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Though criticized by some for a lack of diversity within it’s student body, CU has a thriving international population.
According to data from the International Student and Scholars Services, as of Fall 2009, there are a total of 1,248 international students at CU from 86 countries, with most coming from India, China, South Korea and Saudi Arabia.
A great place for CU students and international students to get acquainted with each other is International Coffee Hour, sponsored by the Office of International Education and hosted every Friday from 4 p.m. to 5:30 p.m. outside Baby Doe’s in the UMC.
Rebecca Sibley, an international student advisor who helps run the coffee hour, said it has been taking place for four years and continues to grow each year. This year, the event typically draws about 180 people per week.
Sibley said she feels the coffee hour is great for both international and CU students to have a social activity together and get to know each other.
“I think it gives people a place to come weekly, so they can meet friends here,” she said. “It is also a pretty cool way for many people to get language practice.”
There are 657 internatinal scholars from 62 countries who are post-doctorate, research students and faculty members. Most of them hail from China, Korea, Germany and India.
Kyle Smith, a 22-year-old ITS staff member who helps out at coffee hour, said it helped him build a social life at CU.
“One of my friends invited me to come sophomore year,” Smith said. “I really didn’t have much of an interest in international cultures or anything, but I ended up meeting a lot of friends through coffee hour.”
Smith said that he thinks International Coffee Hour helps students meet people.
“International Coffee Hour is great for international students because everyone at International Coffee Hour is interested in meeting international students,” he said. “But also it’s great for American students because you can meet all sorts of different people.”
In addition to International Coffee Hour, Sibley said that there is also Wednesdays at Somewhere, which is where international students are invited out to dinner at a different restaurant each week.
The Office of International Students also partners with a group called Boulder Friends of International Students, which helps international students adjust by having local families host them for dinner or Thanksgiving. The program has been ongoing for 50 years.
The international students that the CUI talked to said that they have had good experiences here in Boulder.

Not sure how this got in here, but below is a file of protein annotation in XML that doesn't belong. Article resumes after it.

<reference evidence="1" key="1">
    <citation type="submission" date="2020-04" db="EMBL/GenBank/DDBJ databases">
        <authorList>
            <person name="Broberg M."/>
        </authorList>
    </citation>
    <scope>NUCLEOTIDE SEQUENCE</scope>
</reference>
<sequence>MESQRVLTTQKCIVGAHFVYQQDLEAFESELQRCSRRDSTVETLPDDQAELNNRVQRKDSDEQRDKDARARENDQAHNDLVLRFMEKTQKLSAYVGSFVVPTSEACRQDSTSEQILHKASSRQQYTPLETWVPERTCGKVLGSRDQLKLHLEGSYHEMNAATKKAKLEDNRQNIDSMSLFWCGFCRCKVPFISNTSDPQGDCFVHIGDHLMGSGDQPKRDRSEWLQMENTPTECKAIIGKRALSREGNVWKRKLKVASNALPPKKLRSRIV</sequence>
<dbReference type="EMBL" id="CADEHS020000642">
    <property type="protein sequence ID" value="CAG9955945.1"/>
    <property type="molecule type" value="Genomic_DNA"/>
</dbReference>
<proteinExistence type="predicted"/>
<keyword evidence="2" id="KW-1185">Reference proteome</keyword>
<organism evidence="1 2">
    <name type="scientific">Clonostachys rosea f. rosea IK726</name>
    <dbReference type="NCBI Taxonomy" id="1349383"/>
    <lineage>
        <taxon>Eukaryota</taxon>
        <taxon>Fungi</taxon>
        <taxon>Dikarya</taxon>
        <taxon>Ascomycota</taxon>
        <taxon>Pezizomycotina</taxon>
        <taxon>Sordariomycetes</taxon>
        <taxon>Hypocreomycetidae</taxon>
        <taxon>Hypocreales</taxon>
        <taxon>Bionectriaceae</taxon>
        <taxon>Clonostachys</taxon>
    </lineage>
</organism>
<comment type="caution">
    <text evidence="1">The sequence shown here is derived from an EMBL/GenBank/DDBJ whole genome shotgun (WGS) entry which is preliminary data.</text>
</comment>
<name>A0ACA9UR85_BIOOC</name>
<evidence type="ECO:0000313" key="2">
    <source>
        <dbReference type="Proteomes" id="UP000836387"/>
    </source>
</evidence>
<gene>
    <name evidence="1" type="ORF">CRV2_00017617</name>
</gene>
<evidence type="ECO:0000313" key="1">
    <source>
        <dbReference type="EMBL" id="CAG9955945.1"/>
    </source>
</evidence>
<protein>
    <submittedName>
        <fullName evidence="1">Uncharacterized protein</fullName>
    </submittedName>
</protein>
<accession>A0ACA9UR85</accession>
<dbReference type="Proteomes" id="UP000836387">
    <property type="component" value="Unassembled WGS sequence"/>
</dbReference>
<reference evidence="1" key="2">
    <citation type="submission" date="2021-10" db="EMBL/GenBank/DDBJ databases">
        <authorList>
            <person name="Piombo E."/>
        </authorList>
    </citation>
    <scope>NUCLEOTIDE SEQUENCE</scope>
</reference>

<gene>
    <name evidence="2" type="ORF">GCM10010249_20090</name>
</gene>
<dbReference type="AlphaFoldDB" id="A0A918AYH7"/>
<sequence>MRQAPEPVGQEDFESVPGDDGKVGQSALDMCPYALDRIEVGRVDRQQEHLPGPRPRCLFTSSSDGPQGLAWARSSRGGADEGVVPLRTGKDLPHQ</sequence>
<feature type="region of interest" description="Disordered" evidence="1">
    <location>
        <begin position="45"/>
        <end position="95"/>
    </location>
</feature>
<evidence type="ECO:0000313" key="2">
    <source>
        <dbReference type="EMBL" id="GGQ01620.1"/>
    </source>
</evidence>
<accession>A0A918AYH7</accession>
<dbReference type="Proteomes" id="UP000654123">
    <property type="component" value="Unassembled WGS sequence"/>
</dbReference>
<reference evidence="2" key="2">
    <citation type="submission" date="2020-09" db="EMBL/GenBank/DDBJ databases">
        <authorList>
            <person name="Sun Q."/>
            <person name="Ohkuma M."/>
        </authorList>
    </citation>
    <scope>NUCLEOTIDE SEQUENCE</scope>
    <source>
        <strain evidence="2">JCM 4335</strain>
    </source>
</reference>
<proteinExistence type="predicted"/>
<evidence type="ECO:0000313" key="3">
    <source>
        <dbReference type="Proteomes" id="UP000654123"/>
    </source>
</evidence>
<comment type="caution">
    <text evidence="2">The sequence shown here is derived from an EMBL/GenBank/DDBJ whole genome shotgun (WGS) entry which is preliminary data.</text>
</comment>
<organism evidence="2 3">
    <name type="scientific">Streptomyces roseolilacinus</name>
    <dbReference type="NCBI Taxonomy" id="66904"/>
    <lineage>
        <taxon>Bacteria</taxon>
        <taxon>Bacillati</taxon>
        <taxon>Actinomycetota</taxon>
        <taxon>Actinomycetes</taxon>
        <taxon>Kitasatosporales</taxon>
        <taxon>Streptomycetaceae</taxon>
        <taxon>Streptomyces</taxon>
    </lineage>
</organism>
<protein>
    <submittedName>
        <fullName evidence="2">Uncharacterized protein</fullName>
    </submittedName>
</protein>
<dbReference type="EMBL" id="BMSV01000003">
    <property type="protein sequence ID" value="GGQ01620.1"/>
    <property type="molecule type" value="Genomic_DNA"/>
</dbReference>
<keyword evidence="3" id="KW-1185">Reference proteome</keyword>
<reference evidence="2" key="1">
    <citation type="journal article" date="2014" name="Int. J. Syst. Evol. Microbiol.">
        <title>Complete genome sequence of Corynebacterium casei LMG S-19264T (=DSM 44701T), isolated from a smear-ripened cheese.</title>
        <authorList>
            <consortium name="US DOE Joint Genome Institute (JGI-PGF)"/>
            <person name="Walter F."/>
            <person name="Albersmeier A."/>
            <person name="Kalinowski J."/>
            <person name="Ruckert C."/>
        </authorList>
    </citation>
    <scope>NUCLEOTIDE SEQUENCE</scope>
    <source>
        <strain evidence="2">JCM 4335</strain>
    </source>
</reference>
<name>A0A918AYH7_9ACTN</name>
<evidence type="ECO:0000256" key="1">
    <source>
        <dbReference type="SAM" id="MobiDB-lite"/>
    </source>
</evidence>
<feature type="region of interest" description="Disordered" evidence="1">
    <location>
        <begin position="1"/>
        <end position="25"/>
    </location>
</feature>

Oscar Henriksson, a 22-year-old first-year graduate student in the physics department, is originally from Finland but is an exchange student from Uppsala University in Sweden. He said his experience has been positive so far.
“It’s a beautiful city, beautiful school, beautiful campus and really nice people,” Henriksson said.
He said he chose Boulder out of the plethora of American universities both for education and location.
“[Uppsala University] had an exchange program with lots of universities in the U.S., and I chose Boulder because it’s good in physics and is a beautiful place,” he said.
Geraint Harker, a post-doc researcher in the astronomy department from the UK, said he has also enjoyed his time here.
“[Boulder] is less rainy, you pay less tax and it’s a lot friendlier,” Harker said.
Though they only consist of 4 percent of the student population, some international students here said they have been able to find and make friends with each other.
“I hang out with some Americans, but mostly other exchange students,” Henriksson said.
Other students said they agree with Henriksson.
“Half of my friends are American, and the other half are international students,” said Sadra Azimi, a 21-year-old senior and MCD biology major from Iran.
One main difference the students seemed to agree upon was that the workload in other countries was less than here at CU.
“I would say homework is one of the biggest [differences] because we don’t have anywhere close to the amount of homework you guys have,” Henriksson said. “We have much more independent study. They expect us to study on our own without giving us homework.”
Azimi said he agrees with Henriksson.
“There is a lot more homework here, which I wasn’t used to,” he said.
This story was inspired by Resolving Door, a site where CU students ask questions and get answers.
Contact CU Independent Staff Writer Isa Jones at Alexandra.firstname.lastname@example.org.